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Past perfect

Do you know how to use phrases like she had left, he hadn't studied and we had been waiting?

When we talk about something that happened in the past we sometimes want to refer back to something that happened before that time. We can use the past perfect tense (had + past participle) to do this.

 


Look at these two sentences.

 

  • John left the house at 7:30 yesterday morning.
  • Mary rang John’s doorbell at 8:15 yesterday.

Both actions happened in the past so we use the past simple tense. But look at how we can combine the sentences.

  • Mary rang John’s doorbell at 8:15 yesterday but John had already left the house.

We use the past perfect (had left) because the action happened before another action in the past (Mary rang the doorbell.)

Look at some more examples of the past perfect.

  • When Mrs Brown opened the washing machine she realised she had washed someone else's laundry.
  • I got a letter from Jim last week. We’d been at school together but we’d lost touch with each other.

The past perfect is used because they were at school before he received the letter. It refers to an earlier past.

Look at these 2 sentences.

  • James had cooked breakfast when we got up.
  • James cooked breakfast when we got up.

In the first sentence, the past perfect tells us that James cooked breakfast before we got up. In the second sentence, first we got up and then James cooked breakfast.

Past perfect continuous

The past perfect can also be used in the continuous.

  • I realised I had been working too hard so I decided to have a holiday.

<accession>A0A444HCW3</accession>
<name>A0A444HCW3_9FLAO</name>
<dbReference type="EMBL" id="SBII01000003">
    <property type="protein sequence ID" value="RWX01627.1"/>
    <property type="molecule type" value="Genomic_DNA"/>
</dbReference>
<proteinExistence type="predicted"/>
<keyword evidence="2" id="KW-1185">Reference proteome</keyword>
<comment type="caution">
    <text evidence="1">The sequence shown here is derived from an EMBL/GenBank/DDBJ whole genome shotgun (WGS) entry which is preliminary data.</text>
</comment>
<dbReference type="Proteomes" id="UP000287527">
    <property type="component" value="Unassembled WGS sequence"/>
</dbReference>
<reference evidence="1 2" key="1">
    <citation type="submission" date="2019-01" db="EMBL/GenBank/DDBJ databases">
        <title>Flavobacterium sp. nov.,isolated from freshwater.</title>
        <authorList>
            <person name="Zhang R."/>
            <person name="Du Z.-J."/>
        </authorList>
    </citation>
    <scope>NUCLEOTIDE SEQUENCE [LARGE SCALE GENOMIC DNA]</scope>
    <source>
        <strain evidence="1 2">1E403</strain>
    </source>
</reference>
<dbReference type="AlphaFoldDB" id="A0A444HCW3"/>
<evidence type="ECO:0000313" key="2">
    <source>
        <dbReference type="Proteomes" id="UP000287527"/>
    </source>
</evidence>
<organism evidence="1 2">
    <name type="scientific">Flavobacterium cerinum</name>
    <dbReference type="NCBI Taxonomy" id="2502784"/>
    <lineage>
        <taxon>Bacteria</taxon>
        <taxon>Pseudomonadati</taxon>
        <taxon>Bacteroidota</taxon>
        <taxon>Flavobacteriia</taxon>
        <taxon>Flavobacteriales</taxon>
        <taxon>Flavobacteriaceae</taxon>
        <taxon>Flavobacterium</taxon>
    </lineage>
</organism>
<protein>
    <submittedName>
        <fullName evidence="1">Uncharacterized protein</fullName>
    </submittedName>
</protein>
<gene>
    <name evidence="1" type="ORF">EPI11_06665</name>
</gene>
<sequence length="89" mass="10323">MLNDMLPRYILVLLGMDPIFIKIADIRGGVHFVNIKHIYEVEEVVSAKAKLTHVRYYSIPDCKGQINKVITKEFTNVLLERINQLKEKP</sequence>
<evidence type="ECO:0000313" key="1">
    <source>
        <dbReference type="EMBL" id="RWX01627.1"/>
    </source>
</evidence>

• By the time Jane arrived we had been waiting for 3 hours.

NOTE
The most common mistake with the past perfect is to overuse it or to use it simply because we are talking about a time in the distant past.

For example we would not say

The Romans had spoken Latin

but rather

The Romans spoke Latin

because it simply describes a past event, and not an event before and relevant to another past event.

Remember that we only use the past perfect when we want to refer to a past that is earlier than another time in the narrative.

 

Exercise

Language level

Intermediate: B1

Comments

Dear Sir,
Which is right to say?
Once you had it, then you would start using it.
or
Once you had it, then you will start using it.
Please enlighten me in this regard.
Thank you,
kingson

Hello kingson

The second one is not correct. The first is correct, but a little strange -- I would say 'if' instead of 'once'. With 'once', I would want to say 'Once you have it, you will start using it'.

All the best

Kirk

The LearnEnglish Team

Dear Kirk,
You are exemplary in answering questions, as you have been.
A little clarification..............
If the occurrence is not likely to happen in the future (Once you had it), can we use that sentence? - "Once you had it, you would start using it"
(e.g. If you had it you would start using it - this is an unlikely event in the future)

Can we say it in the following form?
"Once you have had it you will start using it"
Thank you,
Regards,
kingson

Hi kingson